Circe Fiction

5 out of 5 stars

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In the house of Helios, god of the sun and mightiest of the Titans, a daughter is born. But Circe is a strange child - not powerful, like her father, nor viciously alluring like her mother. Turning to the world of mortals for companionship, she discovers that she does possess power - the power of witchcraft, which can transform rivals into monsters and menace the gods themselves. Threatened, Zeus banishes her to a deserted island, where she hones her occult craft, tames wild beasts and crosses paths with many of the most famous figures in all of mythology, including the Minotaur, Daedalus and his doomed son Icarus, the murderous Medea, and, of course, wily Odysseus. But there is danger, too, for a woman who stands alone, and Circe unwittingly draws the wrath of both men and gods, ultimately finding herself pitted against one of the most terrifying and vengeful of the Olympians. To protect what she loves most, Circe must summon all her strength and choose, once and for all, whether she belongs with the gods she is born from, or the mortals she has come to love. With unforgettably vivid characters, mesmerizing language and page-turning suspense, Circe is a triumph of storytelling, an intoxicating epic of family rivalry, palace intrigue, love and loss, as well as a celebration of indomitable female strength in a man's world.

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  • The Race of Witches

    5 out of 5

    Written by , Posted on at 4:35:25 PM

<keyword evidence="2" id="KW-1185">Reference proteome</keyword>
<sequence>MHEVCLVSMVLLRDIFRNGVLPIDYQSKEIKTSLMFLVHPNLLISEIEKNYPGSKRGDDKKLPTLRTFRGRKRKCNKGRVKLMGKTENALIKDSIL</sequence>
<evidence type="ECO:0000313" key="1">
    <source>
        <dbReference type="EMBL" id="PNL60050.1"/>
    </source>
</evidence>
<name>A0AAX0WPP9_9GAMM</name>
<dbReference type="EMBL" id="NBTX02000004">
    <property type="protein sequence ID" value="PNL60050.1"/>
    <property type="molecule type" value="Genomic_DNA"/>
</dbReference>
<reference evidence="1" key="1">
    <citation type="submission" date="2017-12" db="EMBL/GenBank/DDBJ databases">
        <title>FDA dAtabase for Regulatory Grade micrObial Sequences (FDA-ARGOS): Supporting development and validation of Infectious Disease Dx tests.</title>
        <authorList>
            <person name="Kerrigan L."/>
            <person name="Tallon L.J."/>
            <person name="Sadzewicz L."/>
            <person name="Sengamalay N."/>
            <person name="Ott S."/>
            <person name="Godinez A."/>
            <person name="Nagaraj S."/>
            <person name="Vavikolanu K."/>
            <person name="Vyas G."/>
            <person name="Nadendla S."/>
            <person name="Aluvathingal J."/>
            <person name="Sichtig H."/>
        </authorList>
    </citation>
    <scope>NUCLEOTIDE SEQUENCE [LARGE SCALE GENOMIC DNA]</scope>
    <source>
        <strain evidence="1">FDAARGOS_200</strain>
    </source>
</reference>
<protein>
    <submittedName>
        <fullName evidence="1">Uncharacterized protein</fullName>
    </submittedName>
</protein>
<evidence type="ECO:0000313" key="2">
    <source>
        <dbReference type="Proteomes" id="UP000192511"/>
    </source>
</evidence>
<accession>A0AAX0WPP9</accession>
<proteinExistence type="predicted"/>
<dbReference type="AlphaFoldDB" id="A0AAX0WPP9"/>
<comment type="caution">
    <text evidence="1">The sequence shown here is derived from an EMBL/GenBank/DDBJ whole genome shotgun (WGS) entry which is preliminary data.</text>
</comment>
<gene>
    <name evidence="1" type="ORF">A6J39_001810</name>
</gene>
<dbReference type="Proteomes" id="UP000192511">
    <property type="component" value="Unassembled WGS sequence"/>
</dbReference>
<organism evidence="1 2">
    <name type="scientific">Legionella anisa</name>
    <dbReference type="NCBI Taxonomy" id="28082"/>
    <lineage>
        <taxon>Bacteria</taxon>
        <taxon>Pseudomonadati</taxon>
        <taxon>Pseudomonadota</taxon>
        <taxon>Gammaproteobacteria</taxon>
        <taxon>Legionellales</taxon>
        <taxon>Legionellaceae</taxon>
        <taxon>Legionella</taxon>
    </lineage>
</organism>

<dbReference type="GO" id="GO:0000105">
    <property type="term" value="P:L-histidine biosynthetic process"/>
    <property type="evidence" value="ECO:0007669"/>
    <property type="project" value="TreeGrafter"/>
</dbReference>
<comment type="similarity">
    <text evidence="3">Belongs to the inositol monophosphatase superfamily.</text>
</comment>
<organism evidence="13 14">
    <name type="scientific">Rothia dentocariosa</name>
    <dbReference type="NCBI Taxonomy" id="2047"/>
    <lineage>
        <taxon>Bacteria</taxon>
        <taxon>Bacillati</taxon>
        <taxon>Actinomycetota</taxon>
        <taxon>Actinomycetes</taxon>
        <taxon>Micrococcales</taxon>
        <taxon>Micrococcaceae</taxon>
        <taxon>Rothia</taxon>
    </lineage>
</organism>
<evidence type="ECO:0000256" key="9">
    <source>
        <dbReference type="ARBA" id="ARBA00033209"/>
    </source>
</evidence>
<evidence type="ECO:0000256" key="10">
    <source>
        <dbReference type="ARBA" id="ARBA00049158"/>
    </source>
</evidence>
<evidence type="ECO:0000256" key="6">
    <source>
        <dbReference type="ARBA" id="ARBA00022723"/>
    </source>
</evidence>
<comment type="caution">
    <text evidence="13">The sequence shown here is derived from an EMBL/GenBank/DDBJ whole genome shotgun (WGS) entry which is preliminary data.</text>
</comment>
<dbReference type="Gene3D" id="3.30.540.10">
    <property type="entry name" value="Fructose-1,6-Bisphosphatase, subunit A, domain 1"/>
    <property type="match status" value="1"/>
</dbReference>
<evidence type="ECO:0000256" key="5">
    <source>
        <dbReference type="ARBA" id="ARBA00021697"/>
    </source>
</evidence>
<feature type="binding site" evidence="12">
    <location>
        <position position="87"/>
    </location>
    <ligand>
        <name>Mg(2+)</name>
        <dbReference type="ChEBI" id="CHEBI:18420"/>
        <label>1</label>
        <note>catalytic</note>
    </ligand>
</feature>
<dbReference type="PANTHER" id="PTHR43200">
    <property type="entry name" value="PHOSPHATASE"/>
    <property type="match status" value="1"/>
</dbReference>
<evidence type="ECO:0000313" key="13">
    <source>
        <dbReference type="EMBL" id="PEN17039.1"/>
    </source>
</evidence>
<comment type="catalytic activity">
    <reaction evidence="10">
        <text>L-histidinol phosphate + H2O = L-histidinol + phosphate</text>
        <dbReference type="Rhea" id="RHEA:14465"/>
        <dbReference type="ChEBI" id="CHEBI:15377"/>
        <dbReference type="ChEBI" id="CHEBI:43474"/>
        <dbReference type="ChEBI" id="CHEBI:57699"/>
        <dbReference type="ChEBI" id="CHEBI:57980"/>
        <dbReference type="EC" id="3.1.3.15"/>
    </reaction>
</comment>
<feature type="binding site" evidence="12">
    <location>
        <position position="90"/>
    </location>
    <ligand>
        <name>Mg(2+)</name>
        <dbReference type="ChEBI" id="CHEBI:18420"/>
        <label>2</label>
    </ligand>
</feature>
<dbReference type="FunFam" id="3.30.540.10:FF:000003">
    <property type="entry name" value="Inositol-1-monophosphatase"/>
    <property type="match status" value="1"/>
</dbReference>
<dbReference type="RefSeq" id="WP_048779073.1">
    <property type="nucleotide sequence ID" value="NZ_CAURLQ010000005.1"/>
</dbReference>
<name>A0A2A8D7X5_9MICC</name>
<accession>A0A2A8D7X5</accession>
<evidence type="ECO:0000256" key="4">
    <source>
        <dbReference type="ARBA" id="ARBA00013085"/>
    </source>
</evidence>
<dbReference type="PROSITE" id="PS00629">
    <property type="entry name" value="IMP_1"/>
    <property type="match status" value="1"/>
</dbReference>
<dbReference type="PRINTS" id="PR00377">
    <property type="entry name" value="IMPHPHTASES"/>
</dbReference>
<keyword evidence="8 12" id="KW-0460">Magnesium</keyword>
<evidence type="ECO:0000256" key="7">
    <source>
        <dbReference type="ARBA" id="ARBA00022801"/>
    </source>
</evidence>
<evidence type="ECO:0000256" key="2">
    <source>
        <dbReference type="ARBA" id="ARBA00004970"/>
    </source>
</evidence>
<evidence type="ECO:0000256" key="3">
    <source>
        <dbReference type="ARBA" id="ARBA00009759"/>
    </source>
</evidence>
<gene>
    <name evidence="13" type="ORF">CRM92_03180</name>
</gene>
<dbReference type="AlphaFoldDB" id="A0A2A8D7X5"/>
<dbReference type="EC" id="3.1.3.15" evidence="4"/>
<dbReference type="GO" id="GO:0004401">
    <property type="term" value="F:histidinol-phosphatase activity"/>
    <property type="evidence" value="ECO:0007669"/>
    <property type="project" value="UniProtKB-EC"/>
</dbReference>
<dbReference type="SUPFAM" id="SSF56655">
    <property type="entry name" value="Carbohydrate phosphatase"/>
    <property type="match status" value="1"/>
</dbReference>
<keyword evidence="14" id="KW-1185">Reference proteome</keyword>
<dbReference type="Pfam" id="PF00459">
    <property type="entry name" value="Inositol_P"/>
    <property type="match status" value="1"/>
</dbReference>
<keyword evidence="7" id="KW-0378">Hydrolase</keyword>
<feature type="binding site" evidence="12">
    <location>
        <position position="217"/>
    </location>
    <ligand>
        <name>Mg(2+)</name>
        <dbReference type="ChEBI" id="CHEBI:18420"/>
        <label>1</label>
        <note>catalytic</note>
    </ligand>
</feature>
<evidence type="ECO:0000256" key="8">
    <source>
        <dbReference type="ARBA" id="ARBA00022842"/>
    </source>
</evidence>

Ms. Miller’s previous book about Achilles focused mainly on the world of men—a world of warriors, princes, kings, heroes and male lovers. This novel brings us into the domain of women, the females who must stand and wave goodbye to their sons and husbands, the ones who work at loom and hearth, the ones who wait. Except not all of them do. This is a story of female agency, of women who take action or patient inaction, women who are strong, clever, not always wise, devoted, passionate, vengeful and fierce. Born of one of the mightiest Titans and a seductive nymph, Circe is strange and unlike all other eternal beings. She’s not quite a goddess but definitely not human. Like her siblings she proves to have a touch of magic about her. Unlike them, she has compassion, curiosity and the all-too-human yearning to be loved, admired and respected. The book crafts the picture of an alluring but tortured immortal. She learns through exile and painstaking effort how to craft her abilities of magic. She has the gift of transformation, shielding from gods, taming wild beasts, casting illusions and she learns to wield them with potent effect. But of greater importance than her magic is her heart, her very character that she strives through centuries to understand. She accepts her exile while wondering about the rest of the world. She takes a god to her bed but can’t feel anything for him, not even distant affection. She loves infrequently but, when she does, it is with all the depths of her nature. The author surrounds her with the various names we know from Greek mythology. Greek gods and heroic figures walk through these pages, each impacting on her. They come alive, even the unchanging deities who toy with humans for sport. Circe listens and she learns and we the readers learn too even if the lessons are horrible ones. Circe is a wondrous literary creation, unfathomable, complicated, difficult, eldritch and powerful. Beset by gods and goddesses and yet defying them, I found myself falling for her and wondering what I would do if I had power like hers. Read this novel and fall under the spell of one of myth’s most powerful sorceresses.